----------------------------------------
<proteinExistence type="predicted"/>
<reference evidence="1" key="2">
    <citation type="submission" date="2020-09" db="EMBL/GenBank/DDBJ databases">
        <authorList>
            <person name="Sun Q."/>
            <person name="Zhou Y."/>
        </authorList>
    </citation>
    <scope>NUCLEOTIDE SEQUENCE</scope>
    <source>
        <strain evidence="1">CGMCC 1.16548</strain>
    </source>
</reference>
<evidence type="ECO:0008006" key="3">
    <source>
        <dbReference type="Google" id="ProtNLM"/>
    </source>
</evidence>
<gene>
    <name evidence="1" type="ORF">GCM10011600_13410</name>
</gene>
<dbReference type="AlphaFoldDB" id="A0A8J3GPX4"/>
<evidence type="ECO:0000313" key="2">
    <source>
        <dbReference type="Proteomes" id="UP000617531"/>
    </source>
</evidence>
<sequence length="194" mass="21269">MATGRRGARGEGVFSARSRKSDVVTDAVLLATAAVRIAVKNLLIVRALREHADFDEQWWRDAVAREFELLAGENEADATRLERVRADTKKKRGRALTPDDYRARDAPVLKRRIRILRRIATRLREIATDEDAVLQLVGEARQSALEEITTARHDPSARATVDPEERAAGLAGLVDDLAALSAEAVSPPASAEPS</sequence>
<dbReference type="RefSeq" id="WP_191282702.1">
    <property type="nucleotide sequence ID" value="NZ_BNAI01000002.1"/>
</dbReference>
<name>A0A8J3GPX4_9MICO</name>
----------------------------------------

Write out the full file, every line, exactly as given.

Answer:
<proteinExistence type="predicted"/>
<reference evidence="1" key="2">
    <citation type="submission" date="2020-09" db="EMBL/GenBank/DDBJ databases">
        <authorList>
            <person name="Sun Q."/>
            <person name="Zhou Y."/>
        </authorList>
    </citation>
    <scope>NUCLEOTIDE SEQUENCE</scope>
    <source>
        <strain evidence="1">CGMCC 1.16548</strain>
    </source>
</reference>
<evidence type="ECO:0008006" key="3">
    <source>
        <dbReference type="Google" id="ProtNLM"/>
    </source>
</evidence>
<gene>
    <name evidence="1" type="ORF">GCM10011600_13410</name>
</gene>
<dbReference type="AlphaFoldDB" id="A0A8J3GPX4"/>
<evidence type="ECO:0000313" key="2">
    <source>
        <dbReference type="Proteomes" id="UP000617531"/>
    </source>
</evidence>
<sequence length="194" mass="21269">MATGRRGARGEGVFSARSRKSDVVTDAVLLATAAVRIAVKNLLIVRALREHADFDEQWWRDAVAREFELLAGENEADATRLERVRADTKKKRGRALTPDDYRARDAPVLKRRIRILRRIATRLREIATDEDAVLQLVGEARQSALEEITTARHDPSARATVDPEERAAGLAGLVDDLAALSAEAVSPPASAEPS</sequence>
<dbReference type="RefSeq" id="WP_191282702.1">
    <property type="nucleotide sequence ID" value="NZ_BNAI01000002.1"/>
</dbReference>
<name>A0A8J3GPX4_9MICO</name>